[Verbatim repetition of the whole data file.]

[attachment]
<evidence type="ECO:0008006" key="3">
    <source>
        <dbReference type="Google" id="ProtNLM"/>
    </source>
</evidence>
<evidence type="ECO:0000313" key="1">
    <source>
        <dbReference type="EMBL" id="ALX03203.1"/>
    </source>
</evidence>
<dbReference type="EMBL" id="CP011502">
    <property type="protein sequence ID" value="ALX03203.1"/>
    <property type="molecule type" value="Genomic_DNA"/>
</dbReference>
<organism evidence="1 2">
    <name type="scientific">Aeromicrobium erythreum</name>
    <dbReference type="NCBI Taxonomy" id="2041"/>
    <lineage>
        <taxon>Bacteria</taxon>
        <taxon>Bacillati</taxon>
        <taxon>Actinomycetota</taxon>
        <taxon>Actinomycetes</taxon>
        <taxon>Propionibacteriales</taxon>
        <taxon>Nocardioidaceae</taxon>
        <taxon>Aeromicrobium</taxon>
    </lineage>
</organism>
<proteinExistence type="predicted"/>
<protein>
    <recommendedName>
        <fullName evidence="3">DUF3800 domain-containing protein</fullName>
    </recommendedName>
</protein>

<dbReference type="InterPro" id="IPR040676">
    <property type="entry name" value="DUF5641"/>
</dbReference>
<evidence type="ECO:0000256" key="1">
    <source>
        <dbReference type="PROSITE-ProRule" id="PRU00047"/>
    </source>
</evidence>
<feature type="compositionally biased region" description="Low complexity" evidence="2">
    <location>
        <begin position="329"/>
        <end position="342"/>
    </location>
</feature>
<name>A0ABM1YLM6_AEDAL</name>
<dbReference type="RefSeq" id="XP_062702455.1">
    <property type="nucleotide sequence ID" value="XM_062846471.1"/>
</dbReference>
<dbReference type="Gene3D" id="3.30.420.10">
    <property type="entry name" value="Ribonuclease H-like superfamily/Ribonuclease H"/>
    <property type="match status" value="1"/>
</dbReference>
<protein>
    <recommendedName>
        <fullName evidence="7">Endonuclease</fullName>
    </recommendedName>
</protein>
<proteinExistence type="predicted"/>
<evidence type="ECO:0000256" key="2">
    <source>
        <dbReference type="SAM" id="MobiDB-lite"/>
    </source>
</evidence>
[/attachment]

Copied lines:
<evidence type="ECO:0008006" key="3">
    <source>
        <dbReference type="Google" id="ProtNLM"/>
    </source>
</evidence>
<evidence type="ECO:0000313" key="1">
    <source>
        <dbReference type="EMBL" id="ALX03203.1"/>
    </source>
</evidence>
<dbReference type="EMBL" id="CP011502">
    <property type="protein sequence ID" value="ALX03203.1"/>
    <property type="molecule type" value="Genomic_DNA"/>
</dbReference>
<organism evidence="1 2">
    <name type="scientific">Aeromicrobium erythreum</name>
    <dbReference type="NCBI Taxonomy" id="2041"/>
    <lineage>
        <taxon>Bacteria</taxon>
        <taxon>Bacillati</taxon>
        <taxon>Actinomycetota</taxon>
        <taxon>Actinomycetes</taxon>
        <taxon>Propionibacteriales</taxon>
        <taxon>Nocardioidaceae</taxon>
        <taxon>Aeromicrobium</taxon>
    </lineage>
</organism>
<proteinExistence type="predicted"/>
<protein>
    <recommendedName>
        <fullName evidence="3">DUF3800 domain-containing protein</fullName>
    </recommendedName>
</protein>

<dbReference type="InterPro" id="IPR040676">
    <property type="entry name" value="DUF5641"/>
</dbReference>
<evidence type="ECO:0000256" key="1">
    <source>
        <dbReference type="PROSITE-ProRule" id="PRU00047"/>
    </source>
</evidence>
<feature type="compositionally biased region" description="Low complexity" evidence="2">
    <location>
        <begin position="329"/>
        <end position="342"/>
    </location>
</feature>
<name>A0ABM1YLM6_AEDAL</name>
<dbReference type="RefSeq" id="XP_062702455.1">
    <property type="nucleotide sequence ID" value="XM_062846471.1"/>
</dbReference>
<dbReference type="Gene3D" id="3.30.420.10">
    <property type="entry name" value="Ribonuclease H-like superfamily/Ribonuclease H"/>
    <property type="match status" value="1"/>
</dbReference>
<protein>
    <recommendedName>
        <fullName evidence="7">Endonuclease</fullName>
    </recommendedName>
</protein>
<proteinExistence type="predicted"/>
<evidence type="ECO:0000256" key="2">
    <source>
        <dbReference type="SAM" id="MobiDB-lite"/>
    </source>
</evidence>